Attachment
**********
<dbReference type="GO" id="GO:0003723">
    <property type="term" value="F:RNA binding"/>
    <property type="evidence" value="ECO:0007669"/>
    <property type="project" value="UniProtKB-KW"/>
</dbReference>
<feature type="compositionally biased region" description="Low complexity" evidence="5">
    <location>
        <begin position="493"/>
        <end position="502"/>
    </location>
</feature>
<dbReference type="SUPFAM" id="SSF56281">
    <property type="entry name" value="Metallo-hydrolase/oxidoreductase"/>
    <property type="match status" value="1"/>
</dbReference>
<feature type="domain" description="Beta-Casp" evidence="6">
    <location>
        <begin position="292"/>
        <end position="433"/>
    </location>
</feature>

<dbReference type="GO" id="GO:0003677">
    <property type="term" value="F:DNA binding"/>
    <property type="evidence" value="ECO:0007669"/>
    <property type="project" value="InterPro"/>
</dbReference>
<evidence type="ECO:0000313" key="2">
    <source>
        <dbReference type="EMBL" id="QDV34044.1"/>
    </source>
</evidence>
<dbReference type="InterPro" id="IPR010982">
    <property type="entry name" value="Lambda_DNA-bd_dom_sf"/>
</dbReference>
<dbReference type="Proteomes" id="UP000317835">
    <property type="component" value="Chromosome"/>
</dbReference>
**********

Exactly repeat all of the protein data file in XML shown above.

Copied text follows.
<dbReference type="GO" id="GO:0003723">
    <property type="term" value="F:RNA binding"/>
    <property type="evidence" value="ECO:0007669"/>
    <property type="project" value="UniProtKB-KW"/>
</dbReference>
<feature type="compositionally biased region" description="Low complexity" evidence="5">
    <location>
        <begin position="493"/>
        <end position="502"/>
    </location>
</feature>
<dbReference type="SUPFAM" id="SSF56281">
    <property type="entry name" value="Metallo-hydrolase/oxidoreductase"/>
    <property type="match status" value="1"/>
</dbReference>
<feature type="domain" description="Beta-Casp" evidence="6">
    <location>
        <begin position="292"/>
        <end position="433"/>
    </location>
</feature>

<dbReference type="GO" id="GO:0003677">
    <property type="term" value="F:DNA binding"/>
    <property type="evidence" value="ECO:0007669"/>
    <property type="project" value="InterPro"/>
</dbReference>
<evidence type="ECO:0000313" key="2">
    <source>
        <dbReference type="EMBL" id="QDV34044.1"/>
    </source>
</evidence>
<dbReference type="InterPro" id="IPR010982">
    <property type="entry name" value="Lambda_DNA-bd_dom_sf"/>
</dbReference>
<dbReference type="Proteomes" id="UP000317835">
    <property type="component" value="Chromosome"/>
</dbReference>